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Question is to prove that :

$S_4$ does not have a normal subgroup of order $8$

I do not have any specific idea how to proceed but:

Assuming there exists a normal subgroup $H$ of order $8$ in $S_4$, As $H\unlhd G$, $HK\leq G$ for any subgroup $K\leq G$ and $|HK|=\frac{|H||K|}{|H\cap K|}$

what i am trying to do is try getting an element $ x $ of order $2$ which is not in $H$ and set $K=\{1,x\}$ then $HK$ would be a group of order $16$ which is a contradiction as $S_4$ can not have a subgroup of order $16$.

as there are six $2-cycles$ and three products of disjoint $2$ cycles but $|H|=8$, there does exists an element of order $2$ which is not in $H$ and thus we are done.

I am sure this would be the nicest way or the stupidest way one can ever do :P

I would be thankful if someone can help me to see if anything is wrong in my approach.

I would be thankful if someone can give me a hint for an alternate approach.

Thank You :)

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  • $\begingroup$ This is in fact quite a nice approach in my opinion. $\endgroup$ – Bungo Oct 1 '17 at 2:32
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You approach is OK, but here is a simpler one. Since $S_4/H \cong C_3$ is abelian, it follows that $[S_4,S_4]=A_4 \subseteq H$. Can you see this leads to a contradiction?

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  • $\begingroup$ +1. I do not understand how much more time will it take for me to write simple solutions than writing a one page solution..... :( I understand the contradiction, $|A_4|=12$ and $|H|=8$.. $\endgroup$ – user87543 Sep 5 '13 at 14:02
  • $\begingroup$ Praphulla, do not worry! The beauty of mathematics is that different proofs can lead to the same theorem. This is how you learn mathenmatics! It happened many times that famous mathematicians went back to their/an original proof and simplified it substantially! This phenomenon warrants maybe a separate entry in this StackExchange ... $\endgroup$ – Nicky Hekster Sep 5 '13 at 14:22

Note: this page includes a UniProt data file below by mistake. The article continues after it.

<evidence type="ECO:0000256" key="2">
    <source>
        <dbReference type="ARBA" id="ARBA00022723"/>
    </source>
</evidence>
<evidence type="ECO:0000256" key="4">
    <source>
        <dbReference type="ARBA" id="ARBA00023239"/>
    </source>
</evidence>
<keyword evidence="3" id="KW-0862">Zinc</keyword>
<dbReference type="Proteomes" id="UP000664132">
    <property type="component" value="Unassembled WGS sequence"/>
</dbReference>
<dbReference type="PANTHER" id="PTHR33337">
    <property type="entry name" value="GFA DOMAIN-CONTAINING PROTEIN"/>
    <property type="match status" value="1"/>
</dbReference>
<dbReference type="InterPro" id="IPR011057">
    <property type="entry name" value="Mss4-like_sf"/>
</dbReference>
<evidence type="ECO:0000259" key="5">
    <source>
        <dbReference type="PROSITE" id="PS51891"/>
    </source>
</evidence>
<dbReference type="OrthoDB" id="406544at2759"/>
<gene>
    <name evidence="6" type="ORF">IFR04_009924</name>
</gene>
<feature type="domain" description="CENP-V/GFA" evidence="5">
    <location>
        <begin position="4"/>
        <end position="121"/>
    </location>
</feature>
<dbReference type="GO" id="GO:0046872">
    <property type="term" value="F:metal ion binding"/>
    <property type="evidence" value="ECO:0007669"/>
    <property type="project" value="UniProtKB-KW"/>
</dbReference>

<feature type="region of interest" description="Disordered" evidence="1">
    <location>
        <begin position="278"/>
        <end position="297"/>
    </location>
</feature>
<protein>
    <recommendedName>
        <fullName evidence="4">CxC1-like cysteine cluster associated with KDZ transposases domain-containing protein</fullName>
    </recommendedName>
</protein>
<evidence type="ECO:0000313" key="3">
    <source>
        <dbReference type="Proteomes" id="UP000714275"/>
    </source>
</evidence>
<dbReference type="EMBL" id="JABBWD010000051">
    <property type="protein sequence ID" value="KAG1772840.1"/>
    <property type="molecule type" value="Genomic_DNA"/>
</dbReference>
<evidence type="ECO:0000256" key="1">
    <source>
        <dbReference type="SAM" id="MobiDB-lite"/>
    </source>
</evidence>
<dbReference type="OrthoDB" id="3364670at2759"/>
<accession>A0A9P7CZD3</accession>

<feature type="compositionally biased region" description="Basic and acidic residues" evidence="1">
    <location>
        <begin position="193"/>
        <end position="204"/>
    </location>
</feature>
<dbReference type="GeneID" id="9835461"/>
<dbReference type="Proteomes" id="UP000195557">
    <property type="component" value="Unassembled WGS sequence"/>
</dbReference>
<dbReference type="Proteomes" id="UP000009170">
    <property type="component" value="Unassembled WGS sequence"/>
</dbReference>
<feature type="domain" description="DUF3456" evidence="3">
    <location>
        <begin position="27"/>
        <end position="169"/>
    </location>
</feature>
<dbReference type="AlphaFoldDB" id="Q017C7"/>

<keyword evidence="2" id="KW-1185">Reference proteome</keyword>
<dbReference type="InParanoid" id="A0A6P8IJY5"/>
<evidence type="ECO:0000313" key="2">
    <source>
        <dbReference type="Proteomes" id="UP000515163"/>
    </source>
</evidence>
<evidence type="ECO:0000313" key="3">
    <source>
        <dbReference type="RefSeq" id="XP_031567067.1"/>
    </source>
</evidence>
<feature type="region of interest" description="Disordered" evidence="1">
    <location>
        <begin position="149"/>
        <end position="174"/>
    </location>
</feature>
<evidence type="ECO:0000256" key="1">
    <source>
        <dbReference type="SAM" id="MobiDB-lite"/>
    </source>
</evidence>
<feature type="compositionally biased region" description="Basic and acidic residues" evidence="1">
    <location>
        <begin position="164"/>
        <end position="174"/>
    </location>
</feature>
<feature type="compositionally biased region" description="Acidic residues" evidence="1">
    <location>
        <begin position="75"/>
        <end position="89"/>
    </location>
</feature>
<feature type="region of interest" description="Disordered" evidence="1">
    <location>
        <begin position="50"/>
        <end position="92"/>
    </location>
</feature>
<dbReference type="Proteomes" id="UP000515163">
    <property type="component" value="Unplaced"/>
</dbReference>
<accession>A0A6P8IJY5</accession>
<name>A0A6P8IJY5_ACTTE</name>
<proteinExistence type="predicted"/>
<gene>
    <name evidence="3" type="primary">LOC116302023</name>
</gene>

• $\begingroup$ Thanks for your concern Sir, :) $\endgroup$ – user87543 Sep 6 '13 at 5:44
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    $\begingroup$ @nickyhekster what does $[S_4,S_4]$ stand for? $\endgroup$ – Guacho Perez Apr 13 '17 at 15:44
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    $\begingroup$ The commutator subgroup, so (isomorphic to) the alternating group $A_4$. In general $[G,G]=\langle x^{-1}y^{-1}xy : x,y \in G \rangle $. $\endgroup$ – Nicky Hekster Apr 13 '17 at 15:50
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Yet another approach: Normal subgroups are comprised of entire conjugacy classes, one of which must be the identity's conjugacy class, but the class equation for $S_4$ is $$24=1+3+6+6+8,$$ and there is no way to obtain $8$ as a sum of terms from the right hand side including $1$.

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  • $\begingroup$ this is useful after knowing "class equation". but i am solving problems on cosets and lagrange theorem from the book "ABSTRACT ALGEBRA-DUMMIT FOOTE". So, I can not use this approach. But i liked it. :) $\endgroup$ – user87543 Sep 5 '13 at 14:12
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Another approach : Two elements in $S_n$ are conjugate to each other iff they have the same cycle decomposition. Hence, all the transpositions must be in $H$ if one of them is (because $H$ is normal).